10. B.J. Upton – He’s definitely shown he can’t be relied on for 20 homers, but you can count on him for 40 steals and 10 homers. The low average can only partially be written off as bad luck; he also swung at more balls outside the strike zone. I think they’re tied together. He was unlucky, started pressing and things got progressively worse. At least that’s my missing bang theory. 2010 Projections: 90/14/65/.275/40
11. Ichiro Suzuki – Here’s my thought on Ichiro. Yes, he hits .330+ consistently, but your fantasy baseball team only needs around .280 to be in contention. You should get .280 with a few .260 hitters, a few .280 hitters and a few .300 hitters. So Ichiro’s unnecessary average gorging. 2010 Projections: 100/10/55/.330/25
12. Jason Bay – He nearly ended up in the next tier. What held him out was his ability to steal. Just don’t trust him like I should considering his year in, year out numbers. I have this feeling that he will hit 25 homers and steal 5 bags with a .265 average. My fears are probably unrealistic. Like my fear of electric eels. (<–Yes, I’m on Twitter, but I don’t check it much, so, yeah, do what you do.) 2010 Projections: 85/28/105/.270/10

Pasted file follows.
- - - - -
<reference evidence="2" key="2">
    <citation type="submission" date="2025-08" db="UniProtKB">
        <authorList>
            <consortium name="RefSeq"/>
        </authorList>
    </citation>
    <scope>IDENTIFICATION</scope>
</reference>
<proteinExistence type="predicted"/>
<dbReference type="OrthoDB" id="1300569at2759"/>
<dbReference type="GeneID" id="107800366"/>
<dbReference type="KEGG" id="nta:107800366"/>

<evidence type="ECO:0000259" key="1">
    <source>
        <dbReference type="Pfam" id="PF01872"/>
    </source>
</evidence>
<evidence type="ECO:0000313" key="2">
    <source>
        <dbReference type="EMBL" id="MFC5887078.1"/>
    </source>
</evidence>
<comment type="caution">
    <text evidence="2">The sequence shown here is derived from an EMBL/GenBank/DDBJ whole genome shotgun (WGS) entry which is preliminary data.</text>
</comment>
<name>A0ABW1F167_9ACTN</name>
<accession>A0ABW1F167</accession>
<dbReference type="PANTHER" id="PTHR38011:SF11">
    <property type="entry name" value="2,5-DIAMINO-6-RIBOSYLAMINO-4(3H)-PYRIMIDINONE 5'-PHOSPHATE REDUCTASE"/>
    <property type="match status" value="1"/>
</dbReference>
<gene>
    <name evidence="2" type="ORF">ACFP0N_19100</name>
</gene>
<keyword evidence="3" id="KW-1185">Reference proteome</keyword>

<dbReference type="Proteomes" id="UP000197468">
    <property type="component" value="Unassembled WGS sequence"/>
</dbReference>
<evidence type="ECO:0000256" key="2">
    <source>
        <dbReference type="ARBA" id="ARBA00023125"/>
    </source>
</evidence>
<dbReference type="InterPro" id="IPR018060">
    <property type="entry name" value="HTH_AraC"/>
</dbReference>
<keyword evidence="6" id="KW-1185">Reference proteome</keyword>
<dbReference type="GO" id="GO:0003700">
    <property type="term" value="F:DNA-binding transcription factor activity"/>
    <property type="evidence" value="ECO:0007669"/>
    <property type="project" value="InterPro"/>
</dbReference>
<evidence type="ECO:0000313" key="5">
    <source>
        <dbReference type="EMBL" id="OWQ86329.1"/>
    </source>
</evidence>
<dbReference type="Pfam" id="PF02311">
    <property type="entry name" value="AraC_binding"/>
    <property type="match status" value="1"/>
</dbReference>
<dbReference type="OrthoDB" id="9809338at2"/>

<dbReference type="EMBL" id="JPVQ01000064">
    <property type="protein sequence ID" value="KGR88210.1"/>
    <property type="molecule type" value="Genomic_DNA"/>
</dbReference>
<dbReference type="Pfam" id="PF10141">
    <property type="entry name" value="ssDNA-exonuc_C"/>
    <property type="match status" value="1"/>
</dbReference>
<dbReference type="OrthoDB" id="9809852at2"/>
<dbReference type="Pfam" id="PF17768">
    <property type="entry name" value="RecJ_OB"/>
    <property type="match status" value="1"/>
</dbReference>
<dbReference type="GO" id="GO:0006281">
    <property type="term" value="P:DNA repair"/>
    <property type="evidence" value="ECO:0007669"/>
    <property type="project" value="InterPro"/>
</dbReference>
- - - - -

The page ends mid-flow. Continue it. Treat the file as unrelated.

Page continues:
13. Adam Lind – This is a new tier. This tier goes from here to Markakis. I call this tier, “Power threats with weak speed.” There’s instances when I would skip this tier and jump to the next one. If I drafted Ryan Howard in the first round, I’d want someone from the tier, “Speed threats with weak power.” (That tier starts in the top 40 outfielders, which can be found in the 2010 fantasy baseball rankings once it’s posted.) The reason why the power threats with weak speed came first in the rankings is because power is a lot harder to come by than speed. I know, tell that to 1998 and it would laugh. Okay, now about Lind. It’s weird how I feel like sometimes a hitter breaks out and everyone scrambles for him, then other times a hitter breaks out and people are tepid about believing it. Lind broke out last year. There’s no reason to believe he’s going to lapse into bust territory this year. 2010 Projections: 85/35/110/.300/2